• 6.
    Axelsson, Lena
    et al.
    Sophiahemmet University.
    Randers, Ingrid
    Sophiahemmet University.
    Jacobson, Stefan H
    Klang, Birgitta
    Living with haemodialysis when nearing end of life2012In: Scandinavian Journal of Caring Sciences, ISSN 0283-9318, E-ISSN 1471-6712, Vol. 26, no 1, p. 45-52Article in journal (Refereed)
    Abstract [en]

    AIMS AND OBJECTIVES: The aim of this study was to describe and to elucidate the meanings of being severely ill living with haemodialysis when nearing end of life.

    INTRODUCTION: To have end stage renal disease and to be treated with maintenance haemodialysis implies being dependent on lifelong treatment. Several studies have reported that these patients suffer a high symptom burden and an impaired quality of life due to both disease and treatment. In the dialysis unit, where the focus is on handling technology and maintaining life, end of life care may be neglected or overlooked. Nevertheless, mortality rates show that about one-fourth of patients in haemodialysis care are in their last year of life.

    DESIGN: A qualitative interpretative design was used.

    METHODS: Serial qualitative interviews over a period of 12 months were conducted with eight patients (aged 66-87). Altogether text of 31 interviews was interpreted using a phenomenological hermeneutical method in three phases. The study is ethically approved.

    FINDINGS: The structural analysis resulted in 11 subthemes and thereafter the following three themes were formulated; being subordinate to the deteriorating body, changing outlook on life and striving for upheld dignity. The comprehensive interpretation revealed that being severely ill living with haemodialysis near the end of life means living with suffering simultaneously with reconciliation and well-being. Further, the meanings are understood as intertwined with being old.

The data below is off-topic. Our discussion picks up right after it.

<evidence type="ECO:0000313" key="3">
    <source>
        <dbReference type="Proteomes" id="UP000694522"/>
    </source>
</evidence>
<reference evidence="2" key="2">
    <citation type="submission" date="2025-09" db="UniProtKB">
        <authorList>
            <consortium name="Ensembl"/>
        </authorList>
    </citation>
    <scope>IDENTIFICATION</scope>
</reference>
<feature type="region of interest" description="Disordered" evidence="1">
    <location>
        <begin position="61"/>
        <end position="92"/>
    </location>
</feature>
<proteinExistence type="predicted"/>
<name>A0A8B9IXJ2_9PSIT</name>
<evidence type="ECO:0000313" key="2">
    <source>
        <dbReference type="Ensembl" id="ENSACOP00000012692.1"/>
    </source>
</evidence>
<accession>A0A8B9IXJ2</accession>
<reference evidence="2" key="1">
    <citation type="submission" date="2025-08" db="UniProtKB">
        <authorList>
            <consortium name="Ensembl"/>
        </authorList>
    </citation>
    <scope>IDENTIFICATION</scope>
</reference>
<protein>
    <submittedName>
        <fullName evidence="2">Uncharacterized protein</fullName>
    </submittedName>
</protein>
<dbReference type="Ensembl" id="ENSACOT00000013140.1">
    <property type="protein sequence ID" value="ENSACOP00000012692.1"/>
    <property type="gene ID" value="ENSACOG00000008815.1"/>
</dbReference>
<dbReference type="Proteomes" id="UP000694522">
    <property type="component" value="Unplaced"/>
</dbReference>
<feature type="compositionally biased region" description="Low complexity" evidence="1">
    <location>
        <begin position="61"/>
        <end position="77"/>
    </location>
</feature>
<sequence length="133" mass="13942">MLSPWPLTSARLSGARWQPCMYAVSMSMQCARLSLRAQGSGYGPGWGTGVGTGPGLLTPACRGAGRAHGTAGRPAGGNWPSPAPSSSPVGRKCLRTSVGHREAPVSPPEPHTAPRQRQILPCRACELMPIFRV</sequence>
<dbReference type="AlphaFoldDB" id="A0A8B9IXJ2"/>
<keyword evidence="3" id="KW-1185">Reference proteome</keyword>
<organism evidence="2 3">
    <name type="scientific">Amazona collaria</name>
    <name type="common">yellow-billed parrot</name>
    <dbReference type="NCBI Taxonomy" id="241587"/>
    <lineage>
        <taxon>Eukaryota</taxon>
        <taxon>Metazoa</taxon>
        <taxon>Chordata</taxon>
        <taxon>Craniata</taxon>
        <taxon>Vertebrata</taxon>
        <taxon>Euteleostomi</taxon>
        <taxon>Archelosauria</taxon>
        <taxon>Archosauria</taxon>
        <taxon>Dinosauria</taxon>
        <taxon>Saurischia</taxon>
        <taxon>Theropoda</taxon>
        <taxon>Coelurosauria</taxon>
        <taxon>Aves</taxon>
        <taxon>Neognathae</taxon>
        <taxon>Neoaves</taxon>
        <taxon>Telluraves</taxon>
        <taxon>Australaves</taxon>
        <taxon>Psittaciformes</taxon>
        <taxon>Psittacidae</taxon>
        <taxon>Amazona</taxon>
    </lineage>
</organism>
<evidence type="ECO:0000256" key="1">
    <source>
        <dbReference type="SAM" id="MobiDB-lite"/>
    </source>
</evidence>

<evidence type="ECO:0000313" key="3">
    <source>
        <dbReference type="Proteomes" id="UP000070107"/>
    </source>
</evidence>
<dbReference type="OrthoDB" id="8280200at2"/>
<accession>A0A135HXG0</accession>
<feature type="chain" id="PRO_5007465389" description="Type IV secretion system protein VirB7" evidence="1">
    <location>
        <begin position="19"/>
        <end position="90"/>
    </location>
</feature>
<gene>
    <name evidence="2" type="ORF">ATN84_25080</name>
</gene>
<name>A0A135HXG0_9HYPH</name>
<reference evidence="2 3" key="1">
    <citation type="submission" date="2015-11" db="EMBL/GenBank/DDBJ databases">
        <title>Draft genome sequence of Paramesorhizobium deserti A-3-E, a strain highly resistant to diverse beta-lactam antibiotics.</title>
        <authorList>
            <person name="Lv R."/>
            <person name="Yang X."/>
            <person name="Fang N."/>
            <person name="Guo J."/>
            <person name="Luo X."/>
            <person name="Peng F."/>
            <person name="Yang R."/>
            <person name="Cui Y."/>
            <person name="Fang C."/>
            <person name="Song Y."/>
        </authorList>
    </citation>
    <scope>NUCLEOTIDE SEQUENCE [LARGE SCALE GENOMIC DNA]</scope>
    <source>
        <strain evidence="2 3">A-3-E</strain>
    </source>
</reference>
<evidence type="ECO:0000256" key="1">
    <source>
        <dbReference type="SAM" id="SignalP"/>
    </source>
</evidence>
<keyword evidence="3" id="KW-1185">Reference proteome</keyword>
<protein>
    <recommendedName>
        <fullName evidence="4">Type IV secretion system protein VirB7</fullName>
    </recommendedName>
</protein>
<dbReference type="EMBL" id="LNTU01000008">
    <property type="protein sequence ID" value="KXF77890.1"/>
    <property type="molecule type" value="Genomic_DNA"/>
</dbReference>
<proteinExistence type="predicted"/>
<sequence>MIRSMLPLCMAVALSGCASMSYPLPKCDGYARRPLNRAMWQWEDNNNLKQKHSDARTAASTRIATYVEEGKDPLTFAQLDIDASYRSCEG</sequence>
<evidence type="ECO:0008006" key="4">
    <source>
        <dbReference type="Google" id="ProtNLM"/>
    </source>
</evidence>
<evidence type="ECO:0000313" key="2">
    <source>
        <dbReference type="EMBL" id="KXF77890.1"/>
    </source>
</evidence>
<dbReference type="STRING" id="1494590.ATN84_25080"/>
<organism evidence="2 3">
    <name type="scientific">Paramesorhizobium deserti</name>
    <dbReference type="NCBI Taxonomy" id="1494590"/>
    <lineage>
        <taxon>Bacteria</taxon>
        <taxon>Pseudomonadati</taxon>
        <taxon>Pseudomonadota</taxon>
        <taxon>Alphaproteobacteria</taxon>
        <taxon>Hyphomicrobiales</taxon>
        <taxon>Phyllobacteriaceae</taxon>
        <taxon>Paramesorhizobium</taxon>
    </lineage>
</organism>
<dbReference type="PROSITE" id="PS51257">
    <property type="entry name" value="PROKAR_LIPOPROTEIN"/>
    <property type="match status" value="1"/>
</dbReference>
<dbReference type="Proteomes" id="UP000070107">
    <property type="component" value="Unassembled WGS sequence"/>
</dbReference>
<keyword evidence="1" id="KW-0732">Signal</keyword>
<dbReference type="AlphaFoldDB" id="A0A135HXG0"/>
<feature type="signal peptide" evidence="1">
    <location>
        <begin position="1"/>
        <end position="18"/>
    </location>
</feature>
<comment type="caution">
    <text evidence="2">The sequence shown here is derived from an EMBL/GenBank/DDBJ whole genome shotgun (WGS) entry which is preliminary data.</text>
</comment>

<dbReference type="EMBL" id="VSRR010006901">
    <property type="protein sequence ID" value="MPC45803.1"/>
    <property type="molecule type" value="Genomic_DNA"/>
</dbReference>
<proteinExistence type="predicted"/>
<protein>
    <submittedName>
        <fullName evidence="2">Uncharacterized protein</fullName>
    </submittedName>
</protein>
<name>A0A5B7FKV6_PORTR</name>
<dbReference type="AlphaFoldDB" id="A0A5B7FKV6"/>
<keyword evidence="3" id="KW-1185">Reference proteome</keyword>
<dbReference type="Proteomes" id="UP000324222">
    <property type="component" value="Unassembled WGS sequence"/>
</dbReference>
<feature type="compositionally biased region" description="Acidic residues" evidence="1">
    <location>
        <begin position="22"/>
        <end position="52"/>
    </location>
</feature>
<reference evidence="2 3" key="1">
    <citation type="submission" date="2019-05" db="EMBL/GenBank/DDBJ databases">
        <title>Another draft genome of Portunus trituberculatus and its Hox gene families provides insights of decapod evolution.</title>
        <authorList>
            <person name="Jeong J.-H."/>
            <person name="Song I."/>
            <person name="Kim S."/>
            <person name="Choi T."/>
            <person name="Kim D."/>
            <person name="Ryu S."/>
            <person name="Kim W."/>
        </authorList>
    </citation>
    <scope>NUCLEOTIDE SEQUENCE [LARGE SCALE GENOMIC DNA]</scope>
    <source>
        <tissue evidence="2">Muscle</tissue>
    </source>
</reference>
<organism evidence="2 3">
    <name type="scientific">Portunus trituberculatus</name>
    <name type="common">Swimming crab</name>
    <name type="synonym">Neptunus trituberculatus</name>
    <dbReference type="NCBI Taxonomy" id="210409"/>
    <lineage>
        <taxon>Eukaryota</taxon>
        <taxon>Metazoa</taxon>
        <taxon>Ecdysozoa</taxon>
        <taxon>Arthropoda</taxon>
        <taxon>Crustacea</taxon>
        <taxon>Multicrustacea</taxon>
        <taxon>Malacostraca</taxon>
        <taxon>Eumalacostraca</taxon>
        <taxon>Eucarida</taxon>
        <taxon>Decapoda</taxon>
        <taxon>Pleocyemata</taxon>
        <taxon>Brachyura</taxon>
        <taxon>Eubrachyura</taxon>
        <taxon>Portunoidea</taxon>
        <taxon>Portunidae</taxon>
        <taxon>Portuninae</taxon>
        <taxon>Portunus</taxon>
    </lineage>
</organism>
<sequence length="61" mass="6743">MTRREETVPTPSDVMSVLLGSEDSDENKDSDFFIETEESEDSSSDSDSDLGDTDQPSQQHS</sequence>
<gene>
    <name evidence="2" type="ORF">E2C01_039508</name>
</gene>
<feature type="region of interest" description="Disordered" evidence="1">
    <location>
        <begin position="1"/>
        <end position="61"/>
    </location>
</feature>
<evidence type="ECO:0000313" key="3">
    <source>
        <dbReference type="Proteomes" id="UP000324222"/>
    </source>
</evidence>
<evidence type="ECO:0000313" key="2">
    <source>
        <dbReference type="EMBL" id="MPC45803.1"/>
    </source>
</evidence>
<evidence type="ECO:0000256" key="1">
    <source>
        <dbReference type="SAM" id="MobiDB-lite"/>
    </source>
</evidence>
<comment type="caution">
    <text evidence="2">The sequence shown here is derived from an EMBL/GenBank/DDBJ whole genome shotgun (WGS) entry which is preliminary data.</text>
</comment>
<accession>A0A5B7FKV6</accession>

CONCLUSIONS: Findings contribute to an increased awareness of the complexities of these patients' life worlds and their meanings, and thus of the importance to listen to their experiences and their understandings. Findings suggest that to integrate the philosophy of palliative care in haemodialysis units may improve care for patients who are living with haemodialysis and approaching the end of their lives.

  • 7.
    Axelsson, Lena
    et al.
    Sophiahemmet University.
    Klang, Birgitta
    Lundh Hagelin, Carina
    Sophiahemmet University.
    Jacobson, Stefan H
    Andreassen Gleissman, Sissel
    Sophiahemmet University.
    Meanings of being a close relative of a family member treated with haemodialysis2015In: Journal of Clinical Nursing, ISSN 0962-1067, E-ISSN 1365-2702, Vol. 24, no 3/4, p. 447-456Article in journal (Refereed)